Handling odd JSON decoding in Go

I was recently writing a client for a JSON-based API that had some unique behavior. The API lets you look up ham radio callsigns and their associated information. If the callsign exists you get back a JSON object with those details.

The JSON of a valid callsign is as follows (redacted for privacy):

{  
   "hamdb":{  
      "version":"1",
      "callsign":{
         "call":"redacted",
         "class":"E",
         "expires":"09/25/2025",
         "status":"A",
         "grid":"redacted",
         "lat":"redacted",
         "lon":"redacted",
         "fname":"redacted",
         "mi":"redacted",
         "name":"redacted",
         "suffix":"redacted",
         "addr1":"redacted",
         "addr2":"redacted",
         "state":"redacted",
         "zip":"redacted",
         "country":"United States"
      },
      "messages":{
         "status":"OK"
      }
   }
}

But look what happens when you query for a callsign that can't be found:

{  
   "hamdb":{  
      "version":"1",
      "callsign":{
         "call":"NOT_FOUND",
         "class":"NOT_FOUND",
         "expires":"NOT_FOUND",
         "status":"NOT_FOUND",
         "grid":"NOT_FOUND",
         "lat":"NOT_FOUND",
         "lon":"NOT_FOUND",
         "fname":"NOT_FOUND",
         "mi":"NOT_FOUND",
         "name":"NOT_FOUND",
         "suffix":"NOT_FOUND",
         "addr1":"NOT_FOUND",
         "addr2":"NOT_FOUND",
         "state":"NOT_FOUND",
         "zip":"NOT_FOUND",
         "country":"NOT_FOUND"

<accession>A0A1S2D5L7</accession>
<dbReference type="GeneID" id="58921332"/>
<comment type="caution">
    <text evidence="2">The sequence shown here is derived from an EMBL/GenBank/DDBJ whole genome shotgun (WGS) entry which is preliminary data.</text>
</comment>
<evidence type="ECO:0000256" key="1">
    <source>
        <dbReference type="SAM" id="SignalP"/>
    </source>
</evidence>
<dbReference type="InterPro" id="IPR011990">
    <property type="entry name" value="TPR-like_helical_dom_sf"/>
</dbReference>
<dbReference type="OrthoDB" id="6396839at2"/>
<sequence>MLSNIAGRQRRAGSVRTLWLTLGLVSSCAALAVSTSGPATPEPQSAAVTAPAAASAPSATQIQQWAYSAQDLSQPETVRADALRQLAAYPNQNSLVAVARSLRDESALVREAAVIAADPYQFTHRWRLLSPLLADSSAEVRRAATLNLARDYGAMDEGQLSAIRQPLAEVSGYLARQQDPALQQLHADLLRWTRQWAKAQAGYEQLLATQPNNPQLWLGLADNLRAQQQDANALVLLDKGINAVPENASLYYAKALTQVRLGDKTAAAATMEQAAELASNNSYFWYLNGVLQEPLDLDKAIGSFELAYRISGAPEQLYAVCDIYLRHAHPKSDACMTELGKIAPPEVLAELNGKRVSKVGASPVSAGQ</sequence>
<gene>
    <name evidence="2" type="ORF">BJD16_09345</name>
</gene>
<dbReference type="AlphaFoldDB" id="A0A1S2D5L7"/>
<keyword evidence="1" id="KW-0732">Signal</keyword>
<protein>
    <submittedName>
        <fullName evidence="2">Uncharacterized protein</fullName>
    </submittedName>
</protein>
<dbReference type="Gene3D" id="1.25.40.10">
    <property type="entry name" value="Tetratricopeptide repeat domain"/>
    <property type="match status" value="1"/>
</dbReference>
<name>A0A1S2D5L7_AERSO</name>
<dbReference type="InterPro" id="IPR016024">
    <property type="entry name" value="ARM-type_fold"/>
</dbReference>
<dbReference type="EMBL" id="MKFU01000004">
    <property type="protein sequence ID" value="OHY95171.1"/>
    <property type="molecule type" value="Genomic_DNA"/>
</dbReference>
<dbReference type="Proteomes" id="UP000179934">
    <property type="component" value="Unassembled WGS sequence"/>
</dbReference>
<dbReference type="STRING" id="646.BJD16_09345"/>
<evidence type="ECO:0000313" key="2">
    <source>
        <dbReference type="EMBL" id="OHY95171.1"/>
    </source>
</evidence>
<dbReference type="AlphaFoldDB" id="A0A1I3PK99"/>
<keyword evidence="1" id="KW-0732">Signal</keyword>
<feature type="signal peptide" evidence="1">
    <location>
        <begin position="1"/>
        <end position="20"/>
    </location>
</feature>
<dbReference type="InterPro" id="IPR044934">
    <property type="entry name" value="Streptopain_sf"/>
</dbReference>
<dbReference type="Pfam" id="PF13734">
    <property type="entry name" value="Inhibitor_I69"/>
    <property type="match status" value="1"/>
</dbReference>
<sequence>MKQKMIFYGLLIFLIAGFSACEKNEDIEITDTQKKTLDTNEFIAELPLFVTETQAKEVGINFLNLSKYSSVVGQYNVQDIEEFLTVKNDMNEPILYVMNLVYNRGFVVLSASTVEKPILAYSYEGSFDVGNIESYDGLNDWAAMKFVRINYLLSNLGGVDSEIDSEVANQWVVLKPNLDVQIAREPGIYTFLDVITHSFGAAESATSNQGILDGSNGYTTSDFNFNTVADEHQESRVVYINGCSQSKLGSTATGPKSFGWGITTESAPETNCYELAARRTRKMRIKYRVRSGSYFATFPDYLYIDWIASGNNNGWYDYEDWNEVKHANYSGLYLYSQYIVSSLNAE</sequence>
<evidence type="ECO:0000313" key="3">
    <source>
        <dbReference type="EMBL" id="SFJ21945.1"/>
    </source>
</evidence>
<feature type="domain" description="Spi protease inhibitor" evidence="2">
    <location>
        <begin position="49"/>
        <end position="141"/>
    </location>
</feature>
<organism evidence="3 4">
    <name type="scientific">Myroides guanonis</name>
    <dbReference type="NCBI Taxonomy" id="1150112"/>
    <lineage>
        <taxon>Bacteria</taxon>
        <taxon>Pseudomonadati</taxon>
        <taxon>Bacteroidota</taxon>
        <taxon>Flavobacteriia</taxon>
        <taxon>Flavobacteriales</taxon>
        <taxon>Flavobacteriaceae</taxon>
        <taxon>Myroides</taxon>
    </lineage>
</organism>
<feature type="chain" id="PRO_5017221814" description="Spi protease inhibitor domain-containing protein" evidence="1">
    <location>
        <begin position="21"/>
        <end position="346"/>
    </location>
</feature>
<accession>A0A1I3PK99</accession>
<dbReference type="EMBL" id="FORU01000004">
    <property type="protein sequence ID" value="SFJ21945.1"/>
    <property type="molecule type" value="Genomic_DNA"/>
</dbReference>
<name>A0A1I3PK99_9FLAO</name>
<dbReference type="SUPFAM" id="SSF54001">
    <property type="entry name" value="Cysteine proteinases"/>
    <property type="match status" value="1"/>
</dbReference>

},
      "messages":{
         "status":"NOT_FOUND"
      }
   }
}

Every field is NOT_FOUND. This makes unmarshalling that data into a struct a real challenge. The expires field can be either a parseable date or a string!

The solution I came up with was to introduce a new generic type that can handle this behavior:

type Unknowable[K comparable] struct {
    Value K
    Known bool
}

func (u *Unknowable[K]) UnmarshalJSON(b []byte) error {
    s := strings.Replace(string(b), `"`, ``, -1)
    switch s {
    case "NOT_FOUND":
        u.Known = false
        return nil
    default:
        u.Known = true
        var v K

        switch any(v).(type) {
        case float64:
            f, err := strconv.ParseFloat(s, 64)
            if err != nil {
                return err
            }
            v = any(f).(K)

        case int:
            f, err := strconv.Atoi(s)
            if err != nil {
                return err
            }
            v = any(f).(K)

        default:
            if err := json.Unmarshal(b, &v); err != nil {
                return err
            }
        }

        u.Value = v
    }
    return nil
}

The goofy any(v).(type) switch is because I couldn't quite figure out how to get the concrete types to parse correctly without doing something different to each of them. This is partly because I wanted to have real types for things like the lat and lon, not just strings.

Now I can represent the types I want to unmarshal within the destination struct directly.

type Callsign struct {
    Call          string                `json:"call"`
    Class         LicenseClass          `json:"class"`
    Expires       Unknowable[time.Time] `json:"expires"`
    Status        string                `json:"status"`
    Grid          string                `json:"grid"`
    Lat           Unknowable[float64]   `json:"lat"`
    Lon           Unknowable[float64]   `json:"lon"`
    FirstName     string                `json:"fname"`
    MiddleInitial string                `json:"mi"`
    LastName      string                `json:"name"`
    Suffix        string                `json:"suffix"`
    Address       string                `json:"addr1"`
    City          string                `json:"addr2"`
    State         string                `json:"state"`
    Zip           Unknowable[int]       `json:"zip"`
    Country       string                `json:"country"`
}

This is one of those times where generics in Go has been super helpful. Granted, I'd still like a way to type-switch on a constraint, but this is still much cleaner than having multiple types with nearly identical implementations and names.